Risk is a term we all use to suggest that something might turn out badly. Yet most of us don’t understand how much risk we actually take on, or how much risk is inherent in the fragile systems we depend on every day. Low-probability/high-impact events like pandemics are rare, but they always happen eventually, and when we don’t understand the risk of not preparing for them, we essentially invite disaster when they do. Risk-based thinking is a fundamental part of ISO 9001:2015 and other quality management system (QMS) standards that use Annex L, which should help to raise the profile of risk. However, certification to an ISO QMS standard alone isn’t the solution. Operational excellence that goes beyond certification must be the future of risk-based thinking in quality management.

Vaccine production and distribution was always going to be difficult

When successful vaccine tests were announced in December, the world breathed a sigh of relief and patted itself on the back for having successfully defeated the pandemic crisis by ignoring lockdown measures and not wearing face masks properly. Vaccines, we cheered, had arrived. Three months later, vaccine production and distribution are in disarray around the world while a third wave of the pandemic rages out of control. The European Union, a major manufacturing center for Covid-19 vaccines, has engaged protectionist measures to prevent international shipments of vaccines while its own distribution programs falter. Quality control problems with major manufacturers and their partners have resulted in large quantities of vaccines having to be destroyed, while the botched messaging concerning the safety of the AstraZeneca vaccine has caused health agencies to deliver conflicting information to confused citizens who consequently become more reluctant to take any of the vaccines.

Data science must do better

Government responses to the Covid-19 pandemic have been evidence-based, relying heavily on modeling projections produced by public and private data-science specialists. Much of this modeling is deeply flawed, which has resulted in unfortunate communication errors and mistaken policies, as well as stoking too much fear where there should be none, and not enough where there should be plenty. Many governments used poor modeling to justify locking down when they didn’t need to or opening up too early while the pandemic was still raging.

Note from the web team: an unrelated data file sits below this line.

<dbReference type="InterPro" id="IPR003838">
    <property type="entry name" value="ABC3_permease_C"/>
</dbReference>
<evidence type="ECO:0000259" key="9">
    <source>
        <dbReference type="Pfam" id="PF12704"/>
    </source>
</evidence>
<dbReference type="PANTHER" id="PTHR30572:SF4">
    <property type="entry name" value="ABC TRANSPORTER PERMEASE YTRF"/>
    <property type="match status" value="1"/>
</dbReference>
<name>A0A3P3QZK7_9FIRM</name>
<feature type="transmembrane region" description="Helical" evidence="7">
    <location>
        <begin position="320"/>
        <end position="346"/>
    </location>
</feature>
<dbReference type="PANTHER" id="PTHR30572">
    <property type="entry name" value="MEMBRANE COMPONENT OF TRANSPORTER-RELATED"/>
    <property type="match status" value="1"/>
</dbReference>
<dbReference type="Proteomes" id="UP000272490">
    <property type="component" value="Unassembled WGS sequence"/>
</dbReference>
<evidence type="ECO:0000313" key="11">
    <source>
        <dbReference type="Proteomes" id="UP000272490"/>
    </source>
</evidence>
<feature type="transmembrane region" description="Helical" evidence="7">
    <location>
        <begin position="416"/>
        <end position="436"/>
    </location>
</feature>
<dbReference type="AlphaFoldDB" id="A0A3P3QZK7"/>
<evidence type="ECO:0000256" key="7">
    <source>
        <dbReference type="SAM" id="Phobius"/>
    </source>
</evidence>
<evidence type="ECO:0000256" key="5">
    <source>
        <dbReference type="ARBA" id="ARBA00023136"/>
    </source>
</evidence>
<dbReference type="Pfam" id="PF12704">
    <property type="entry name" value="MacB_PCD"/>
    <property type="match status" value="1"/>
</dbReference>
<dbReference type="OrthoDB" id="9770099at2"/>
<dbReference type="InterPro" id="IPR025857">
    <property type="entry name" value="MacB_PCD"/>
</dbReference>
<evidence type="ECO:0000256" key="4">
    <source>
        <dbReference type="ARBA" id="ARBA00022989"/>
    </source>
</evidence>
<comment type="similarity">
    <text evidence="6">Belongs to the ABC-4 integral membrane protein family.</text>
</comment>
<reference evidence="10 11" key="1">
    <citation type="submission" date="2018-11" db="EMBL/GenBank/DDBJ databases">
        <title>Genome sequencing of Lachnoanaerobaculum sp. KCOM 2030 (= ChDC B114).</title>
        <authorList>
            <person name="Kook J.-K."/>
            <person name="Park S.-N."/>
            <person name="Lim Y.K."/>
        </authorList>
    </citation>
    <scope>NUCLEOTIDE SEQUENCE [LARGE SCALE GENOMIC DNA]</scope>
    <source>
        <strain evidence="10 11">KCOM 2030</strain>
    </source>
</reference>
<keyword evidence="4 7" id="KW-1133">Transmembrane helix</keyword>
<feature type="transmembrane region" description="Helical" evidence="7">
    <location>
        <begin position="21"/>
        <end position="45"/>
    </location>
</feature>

Some of this blame can be placed at the feet of news media, which tend to run quickly with headlines based on studies that haven’t been peer reviewed or published. Much of the problem, however, is with data quality, including a lack of reporting standards for healthcare units in different regions, poor data management, inapplicability of historical models, and lack of expertise among data scientists tackling epidemiological modeling. Data have been the foundation of the Covid-19 response, but in many ways, data science has disgraced itself during the last year. As long as data quality remains generally poor, data science will remain a problematic strategy for crisis response.

Conclusion

Quality management programs wouldn’t have prevented all these failures. After all, continuous improvement is built on the principle that perfection is never achieved, only sought. However, broader acceptance of quality management principles could have gone a long way toward mitigating the impact of the pandemic.